Canadians are piling on debt to purchase property at the fastest pace in more than a decade amid a pandemic-driven housing boom.

Household mortgage debt grew by 1 per cent in April to $1.69 trillion (US$1.4 trillion), Statistics Canada reported Friday in Ottawa. That’s the fastest pace since 2010. In absolute terms, residential mortgage credit was up $17 billion during the month, the largest one-month increase ever.

Low borrowing costs, tight supply and increased demand for single-family homes during the COVID-19 pandemic have spurred bidding wars and a spike in home values across the country. Friday’s data shows just how much the boom in prices is fueling mortgage debt -- a major concern for policy makers.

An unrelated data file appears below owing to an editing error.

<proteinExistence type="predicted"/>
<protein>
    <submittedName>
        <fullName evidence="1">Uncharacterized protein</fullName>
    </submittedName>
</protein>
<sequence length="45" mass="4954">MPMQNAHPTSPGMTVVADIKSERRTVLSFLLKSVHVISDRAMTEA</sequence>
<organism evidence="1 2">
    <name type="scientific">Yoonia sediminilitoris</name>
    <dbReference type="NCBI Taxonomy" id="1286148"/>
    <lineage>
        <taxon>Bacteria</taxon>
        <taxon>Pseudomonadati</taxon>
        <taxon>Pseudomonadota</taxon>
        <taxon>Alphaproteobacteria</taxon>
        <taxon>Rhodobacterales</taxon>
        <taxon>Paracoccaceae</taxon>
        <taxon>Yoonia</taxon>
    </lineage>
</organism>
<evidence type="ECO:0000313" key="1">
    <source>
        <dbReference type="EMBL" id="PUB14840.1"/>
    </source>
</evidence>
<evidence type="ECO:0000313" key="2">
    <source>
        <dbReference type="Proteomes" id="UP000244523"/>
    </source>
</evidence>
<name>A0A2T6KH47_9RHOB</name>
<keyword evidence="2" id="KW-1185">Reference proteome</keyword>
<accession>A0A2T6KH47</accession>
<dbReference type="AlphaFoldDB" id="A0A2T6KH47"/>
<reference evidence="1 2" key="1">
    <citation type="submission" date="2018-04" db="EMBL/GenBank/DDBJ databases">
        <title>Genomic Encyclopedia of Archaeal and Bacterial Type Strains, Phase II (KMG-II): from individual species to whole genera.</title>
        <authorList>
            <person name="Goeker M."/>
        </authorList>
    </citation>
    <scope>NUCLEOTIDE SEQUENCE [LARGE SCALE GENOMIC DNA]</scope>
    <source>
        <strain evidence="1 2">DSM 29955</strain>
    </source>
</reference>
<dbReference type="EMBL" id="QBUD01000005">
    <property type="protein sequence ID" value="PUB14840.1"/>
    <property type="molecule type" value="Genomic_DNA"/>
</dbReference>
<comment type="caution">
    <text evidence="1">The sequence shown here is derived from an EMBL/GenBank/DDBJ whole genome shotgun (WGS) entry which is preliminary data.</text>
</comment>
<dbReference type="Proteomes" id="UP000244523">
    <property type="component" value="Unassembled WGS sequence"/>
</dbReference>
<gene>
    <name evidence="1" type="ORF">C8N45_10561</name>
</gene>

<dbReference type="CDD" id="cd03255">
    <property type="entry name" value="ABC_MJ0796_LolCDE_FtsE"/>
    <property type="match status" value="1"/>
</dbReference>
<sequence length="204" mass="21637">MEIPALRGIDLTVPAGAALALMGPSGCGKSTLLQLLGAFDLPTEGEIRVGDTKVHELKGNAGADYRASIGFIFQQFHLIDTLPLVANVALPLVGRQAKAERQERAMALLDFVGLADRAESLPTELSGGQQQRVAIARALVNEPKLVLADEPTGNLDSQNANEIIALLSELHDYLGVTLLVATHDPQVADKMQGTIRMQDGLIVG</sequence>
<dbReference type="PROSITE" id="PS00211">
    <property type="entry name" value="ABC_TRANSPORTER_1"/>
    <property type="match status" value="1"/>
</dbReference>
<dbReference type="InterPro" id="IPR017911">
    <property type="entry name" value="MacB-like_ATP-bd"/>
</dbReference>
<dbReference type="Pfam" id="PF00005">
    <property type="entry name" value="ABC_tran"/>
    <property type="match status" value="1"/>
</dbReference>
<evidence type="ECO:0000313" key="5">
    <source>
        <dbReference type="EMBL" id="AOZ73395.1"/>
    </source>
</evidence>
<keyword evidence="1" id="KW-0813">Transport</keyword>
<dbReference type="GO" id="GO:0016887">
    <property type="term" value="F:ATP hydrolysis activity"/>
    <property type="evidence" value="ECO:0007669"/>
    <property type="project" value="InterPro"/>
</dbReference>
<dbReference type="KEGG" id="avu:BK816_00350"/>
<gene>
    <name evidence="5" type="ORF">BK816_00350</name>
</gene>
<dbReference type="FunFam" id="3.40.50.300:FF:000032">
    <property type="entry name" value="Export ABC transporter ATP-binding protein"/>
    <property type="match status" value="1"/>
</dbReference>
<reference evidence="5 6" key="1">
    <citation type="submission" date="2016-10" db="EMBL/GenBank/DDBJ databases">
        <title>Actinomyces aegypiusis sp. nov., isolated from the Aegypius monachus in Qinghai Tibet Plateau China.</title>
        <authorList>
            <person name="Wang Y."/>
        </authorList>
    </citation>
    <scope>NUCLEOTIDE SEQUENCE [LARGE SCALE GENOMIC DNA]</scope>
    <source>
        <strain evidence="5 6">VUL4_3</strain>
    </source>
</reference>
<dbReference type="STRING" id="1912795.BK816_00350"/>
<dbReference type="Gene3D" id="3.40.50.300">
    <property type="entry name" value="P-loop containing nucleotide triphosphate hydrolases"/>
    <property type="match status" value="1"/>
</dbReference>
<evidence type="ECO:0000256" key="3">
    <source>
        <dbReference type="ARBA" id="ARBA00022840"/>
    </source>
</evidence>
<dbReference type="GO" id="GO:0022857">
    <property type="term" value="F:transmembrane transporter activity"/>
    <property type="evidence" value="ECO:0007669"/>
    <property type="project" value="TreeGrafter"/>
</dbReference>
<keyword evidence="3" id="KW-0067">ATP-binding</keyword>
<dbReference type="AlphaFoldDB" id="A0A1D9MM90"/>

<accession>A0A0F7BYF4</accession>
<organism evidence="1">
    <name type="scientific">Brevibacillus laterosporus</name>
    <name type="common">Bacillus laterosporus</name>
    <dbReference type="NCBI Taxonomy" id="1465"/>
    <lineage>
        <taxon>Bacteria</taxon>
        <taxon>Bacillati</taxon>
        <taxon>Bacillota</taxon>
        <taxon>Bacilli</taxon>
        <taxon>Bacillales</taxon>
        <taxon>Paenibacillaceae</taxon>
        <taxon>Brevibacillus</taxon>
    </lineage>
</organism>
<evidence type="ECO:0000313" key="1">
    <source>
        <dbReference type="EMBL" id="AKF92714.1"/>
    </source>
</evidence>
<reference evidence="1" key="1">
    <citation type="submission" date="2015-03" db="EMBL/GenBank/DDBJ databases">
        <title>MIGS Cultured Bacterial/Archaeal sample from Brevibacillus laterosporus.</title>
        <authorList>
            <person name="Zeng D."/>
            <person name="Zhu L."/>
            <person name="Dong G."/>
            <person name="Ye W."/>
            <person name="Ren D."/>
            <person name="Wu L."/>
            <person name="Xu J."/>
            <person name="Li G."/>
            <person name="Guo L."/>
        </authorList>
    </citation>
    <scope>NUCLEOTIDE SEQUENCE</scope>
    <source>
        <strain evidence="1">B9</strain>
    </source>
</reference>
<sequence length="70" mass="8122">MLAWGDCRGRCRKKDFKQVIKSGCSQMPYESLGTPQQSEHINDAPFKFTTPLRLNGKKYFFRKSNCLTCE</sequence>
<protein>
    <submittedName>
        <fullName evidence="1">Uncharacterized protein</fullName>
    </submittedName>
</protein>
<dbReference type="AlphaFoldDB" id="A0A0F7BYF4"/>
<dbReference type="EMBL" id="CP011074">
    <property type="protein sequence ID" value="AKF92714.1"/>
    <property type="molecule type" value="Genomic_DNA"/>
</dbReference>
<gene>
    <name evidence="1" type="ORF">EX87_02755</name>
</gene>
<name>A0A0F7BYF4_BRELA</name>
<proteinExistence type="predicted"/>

The average sale price for a home in Canada has surged 38 per cent to $688,208 over the past year, according to data from the Canadian Real Estate Association.

Total credit to households was up 0.9 per cent in April, the fastest gain since 2011, to $2.49 trillion. While mortgage debt is soaring, Canadians have pared back on other types of debt since the start of the pandemic. Non-mortgage credit was up slightly in April but still remains below pre-pandemic levels.